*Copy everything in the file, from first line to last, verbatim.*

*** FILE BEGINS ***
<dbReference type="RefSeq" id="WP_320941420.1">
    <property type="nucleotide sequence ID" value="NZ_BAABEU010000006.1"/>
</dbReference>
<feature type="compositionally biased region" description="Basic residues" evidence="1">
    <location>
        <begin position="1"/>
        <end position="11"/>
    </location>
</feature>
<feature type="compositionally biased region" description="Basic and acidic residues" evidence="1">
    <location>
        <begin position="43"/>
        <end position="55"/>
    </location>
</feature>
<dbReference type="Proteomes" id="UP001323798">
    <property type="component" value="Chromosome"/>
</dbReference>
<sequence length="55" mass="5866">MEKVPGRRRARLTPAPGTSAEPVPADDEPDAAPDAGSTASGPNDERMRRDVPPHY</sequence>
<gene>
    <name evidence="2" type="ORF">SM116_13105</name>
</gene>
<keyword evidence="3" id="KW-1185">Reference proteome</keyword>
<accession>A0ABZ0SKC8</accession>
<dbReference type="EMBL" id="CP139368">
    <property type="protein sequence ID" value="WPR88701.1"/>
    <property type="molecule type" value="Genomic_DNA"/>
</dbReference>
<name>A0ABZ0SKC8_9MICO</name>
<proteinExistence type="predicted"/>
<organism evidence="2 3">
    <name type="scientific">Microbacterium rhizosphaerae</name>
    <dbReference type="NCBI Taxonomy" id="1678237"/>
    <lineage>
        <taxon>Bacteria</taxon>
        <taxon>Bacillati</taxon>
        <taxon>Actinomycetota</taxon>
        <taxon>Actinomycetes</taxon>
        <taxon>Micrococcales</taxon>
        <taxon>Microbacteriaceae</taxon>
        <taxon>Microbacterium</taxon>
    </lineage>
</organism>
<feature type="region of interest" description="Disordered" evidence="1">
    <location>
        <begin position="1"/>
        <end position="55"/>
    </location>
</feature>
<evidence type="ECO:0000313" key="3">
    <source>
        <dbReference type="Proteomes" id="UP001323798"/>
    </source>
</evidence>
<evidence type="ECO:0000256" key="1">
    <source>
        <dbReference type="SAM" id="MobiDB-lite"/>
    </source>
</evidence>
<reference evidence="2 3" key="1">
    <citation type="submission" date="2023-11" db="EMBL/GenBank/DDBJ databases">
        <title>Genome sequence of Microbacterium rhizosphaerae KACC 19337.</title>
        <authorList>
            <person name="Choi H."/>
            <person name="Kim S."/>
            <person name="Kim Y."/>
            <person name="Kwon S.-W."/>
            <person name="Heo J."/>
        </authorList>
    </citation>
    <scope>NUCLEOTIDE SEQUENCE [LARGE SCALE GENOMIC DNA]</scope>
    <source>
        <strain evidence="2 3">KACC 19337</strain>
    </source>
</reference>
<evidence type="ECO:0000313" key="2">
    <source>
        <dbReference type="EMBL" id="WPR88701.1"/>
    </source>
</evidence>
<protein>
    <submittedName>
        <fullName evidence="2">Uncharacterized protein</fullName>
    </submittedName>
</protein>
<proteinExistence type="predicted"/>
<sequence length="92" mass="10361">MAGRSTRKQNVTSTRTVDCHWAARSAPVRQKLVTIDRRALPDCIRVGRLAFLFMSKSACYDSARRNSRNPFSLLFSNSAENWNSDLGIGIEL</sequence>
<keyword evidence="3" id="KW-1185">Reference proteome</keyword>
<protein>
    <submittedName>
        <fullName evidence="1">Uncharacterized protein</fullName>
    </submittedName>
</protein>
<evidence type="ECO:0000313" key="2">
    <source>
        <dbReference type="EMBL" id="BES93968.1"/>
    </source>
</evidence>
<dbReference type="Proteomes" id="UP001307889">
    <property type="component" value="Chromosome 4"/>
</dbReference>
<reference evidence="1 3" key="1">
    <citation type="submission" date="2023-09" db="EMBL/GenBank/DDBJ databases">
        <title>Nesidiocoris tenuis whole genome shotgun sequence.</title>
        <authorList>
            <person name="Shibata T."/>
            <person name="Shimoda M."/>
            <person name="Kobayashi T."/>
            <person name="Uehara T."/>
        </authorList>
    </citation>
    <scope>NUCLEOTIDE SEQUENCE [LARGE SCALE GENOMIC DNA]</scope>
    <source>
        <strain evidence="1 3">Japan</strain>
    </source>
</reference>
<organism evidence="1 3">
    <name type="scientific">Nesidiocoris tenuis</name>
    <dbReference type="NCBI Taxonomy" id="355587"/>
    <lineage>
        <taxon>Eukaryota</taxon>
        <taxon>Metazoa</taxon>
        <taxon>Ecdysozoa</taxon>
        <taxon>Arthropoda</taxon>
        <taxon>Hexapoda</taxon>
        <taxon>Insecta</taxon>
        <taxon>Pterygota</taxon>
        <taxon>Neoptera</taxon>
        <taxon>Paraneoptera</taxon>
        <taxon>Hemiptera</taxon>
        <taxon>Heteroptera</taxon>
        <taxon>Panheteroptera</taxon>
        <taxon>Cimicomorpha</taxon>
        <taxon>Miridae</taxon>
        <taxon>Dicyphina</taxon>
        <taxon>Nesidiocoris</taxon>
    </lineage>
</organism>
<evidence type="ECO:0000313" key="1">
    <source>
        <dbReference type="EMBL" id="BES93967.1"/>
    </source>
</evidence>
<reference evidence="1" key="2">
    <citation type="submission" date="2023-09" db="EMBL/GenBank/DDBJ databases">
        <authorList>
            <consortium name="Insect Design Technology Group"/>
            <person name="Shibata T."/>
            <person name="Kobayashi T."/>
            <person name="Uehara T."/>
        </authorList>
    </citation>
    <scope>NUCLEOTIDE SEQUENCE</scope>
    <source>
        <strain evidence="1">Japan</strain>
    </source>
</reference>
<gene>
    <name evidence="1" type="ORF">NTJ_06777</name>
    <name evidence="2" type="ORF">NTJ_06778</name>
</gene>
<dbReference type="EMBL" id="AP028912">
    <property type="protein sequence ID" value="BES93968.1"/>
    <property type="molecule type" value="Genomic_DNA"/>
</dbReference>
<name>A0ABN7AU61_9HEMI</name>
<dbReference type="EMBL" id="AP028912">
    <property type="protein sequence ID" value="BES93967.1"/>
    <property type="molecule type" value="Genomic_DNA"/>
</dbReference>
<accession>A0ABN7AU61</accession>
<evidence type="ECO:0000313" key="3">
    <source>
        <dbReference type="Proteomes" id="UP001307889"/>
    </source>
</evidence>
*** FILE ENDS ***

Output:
<dbReference type="RefSeq" id="WP_320941420.1">
    <property type="nucleotide sequence ID" value="NZ_BAABEU010000006.1"/>
</dbReference>
<feature type="compositionally biased region" description="Basic residues" evidence="1">
    <location>
        <begin position="1"/>
        <end position="11"/>
    </location>
</feature>
<feature type="compositionally biased region" description="Basic and acidic residues" evidence="1">
    <location>
        <begin position="43"/>
        <end position="55"/>
    </location>
</feature>
<dbReference type="Proteomes" id="UP001323798">
    <property type="component" value="Chromosome"/>
</dbReference>
<sequence length="55" mass="5866">MEKVPGRRRARLTPAPGTSAEPVPADDEPDAAPDAGSTASGPNDERMRRDVPPHY</sequence>
<gene>
    <name evidence="2" type="ORF">SM116_13105</name>
</gene>
<keyword evidence="3" id="KW-1185">Reference proteome</keyword>
<accession>A0ABZ0SKC8</accession>
<dbReference type="EMBL" id="CP139368">
    <property type="protein sequence ID" value="WPR88701.1"/>
    <property type="molecule type" value="Genomic_DNA"/>
</dbReference>
<name>A0ABZ0SKC8_9MICO</name>
<proteinExistence type="predicted"/>
<organism evidence="2 3">
    <name type="scientific">Microbacterium rhizosphaerae</name>
    <dbReference type="NCBI Taxonomy" id="1678237"/>
    <lineage>
        <taxon>Bacteria</taxon>
        <taxon>Bacillati</taxon>
        <taxon>Actinomycetota</taxon>
        <taxon>Actinomycetes</taxon>
        <taxon>Micrococcales</taxon>
        <taxon>Microbacteriaceae</taxon>
        <taxon>Microbacterium</taxon>
    </lineage>
</organism>
<feature type="region of interest" description="Disordered" evidence="1">
    <location>
        <begin position="1"/>
        <end position="55"/>
    </location>
</feature>
<evidence type="ECO:0000313" key="3">
    <source>
        <dbReference type="Proteomes" id="UP001323798"/>
    </source>
</evidence>
<evidence type="ECO:0000256" key="1">
    <source>
        <dbReference type="SAM" id="MobiDB-lite"/>
    </source>
</evidence>
<reference evidence="2 3" key="1">
    <citation type="submission" date="2023-11" db="EMBL/GenBank/DDBJ databases">
        <title>Genome sequence of Microbacterium rhizosphaerae KACC 19337.</title>
        <authorList>
            <person name="Choi H."/>
            <person name="Kim S."/>
            <person name="Kim Y."/>
            <person name="Kwon S.-W."/>
            <person name="Heo J."/>
        </authorList>
    </citation>
    <scope>NUCLEOTIDE SEQUENCE [LARGE SCALE GENOMIC DNA]</scope>
    <source>
        <strain evidence="2 3">KACC 19337</strain>
    </source>
</reference>
<evidence type="ECO:0000313" key="2">
    <source>
        <dbReference type="EMBL" id="WPR88701.1"/>
    </source>
</evidence>
<protein>
    <submittedName>
        <fullName evidence="2">Uncharacterized protein</fullName>
    </submittedName>
</protein>
<proteinExistence type="predicted"/>
<sequence length="92" mass="10361">MAGRSTRKQNVTSTRTVDCHWAARSAPVRQKLVTIDRRALPDCIRVGRLAFLFMSKSACYDSARRNSRNPFSLLFSNSAENWNSDLGIGIEL</sequence>
<keyword evidence="3" id="KW-1185">Reference proteome</keyword>
<protein>
    <submittedName>
        <fullName evidence="1">Uncharacterized protein</fullName>
    </submittedName>
</protein>
<evidence type="ECO:0000313" key="2">
    <source>
        <dbReference type="EMBL" id="BES93968.1"/>
    </source>
</evidence>
<dbReference type="Proteomes" id="UP001307889">
    <property type="component" value="Chromosome 4"/>
</dbReference>
<reference evidence="1 3" key="1">
    <citation type="submission" date="2023-09" db="EMBL/GenBank/DDBJ databases">
        <title>Nesidiocoris tenuis whole genome shotgun sequence.</title>
        <authorList>
            <person name="Shibata T."/>
            <person name="Shimoda M."/>
            <person name="Kobayashi T."/>
            <person name="Uehara T."/>
        </authorList>
    </citation>
    <scope>NUCLEOTIDE SEQUENCE [LARGE SCALE GENOMIC DNA]</scope>
    <source>
        <strain evidence="1 3">Japan</strain>
    </source>
</reference>
<organism evidence="1 3">
    <name type="scientific">Nesidiocoris tenuis</name>
    <dbReference type="NCBI Taxonomy" id="355587"/>
    <lineage>
        <taxon>Eukaryota</taxon>
        <taxon>Metazoa</taxon>
        <taxon>Ecdysozoa</taxon>
        <taxon>Arthropoda</taxon>
        <taxon>Hexapoda</taxon>
        <taxon>Insecta</taxon>
        <taxon>Pterygota</taxon>
        <taxon>Neoptera</taxon>
        <taxon>Paraneoptera</taxon>
        <taxon>Hemiptera</taxon>
        <taxon>Heteroptera</taxon>
        <taxon>Panheteroptera</taxon>
        <taxon>Cimicomorpha</taxon>
        <taxon>Miridae</taxon>
        <taxon>Dicyphina</taxon>
        <taxon>Nesidiocoris</taxon>
    </lineage>
</organism>
<evidence type="ECO:0000313" key="1">
    <source>
        <dbReference type="EMBL" id="BES93967.1"/>
    </source>
</evidence>
<reference evidence="1" key="2">
    <citation type="submission" date="2023-09" db="EMBL/GenBank/DDBJ databases">
        <authorList>
            <consortium name="Insect Design Technology Group"/>
            <person name="Shibata T."/>
            <person name="Kobayashi T."/>
            <person name="Uehara T."/>
        </authorList>
    </citation>
    <scope>NUCLEOTIDE SEQUENCE</scope>
    <source>
        <strain evidence="1">Japan</strain>
    </source>
</reference>
<gene>
    <name evidence="1" type="ORF">NTJ_06777</name>
    <name evidence="2" type="ORF">NTJ_06778</name>
</gene>
<dbReference type="EMBL" id="AP028912">
    <property type="protein sequence ID" value="BES93968.1"/>
    <property type="molecule type" value="Genomic_DNA"/>
</dbReference>
<name>A0ABN7AU61_9HEMI</name>
<dbReference type="EMBL" id="AP028912">
    <property type="protein sequence ID" value="BES93967.1"/>
    <property type="molecule type" value="Genomic_DNA"/>
</dbReference>
<accession>A0ABN7AU61</accession>
<evidence type="ECO:0000313" key="3">
    <source>
        <dbReference type="Proteomes" id="UP001307889"/>
    </source>
</evidence>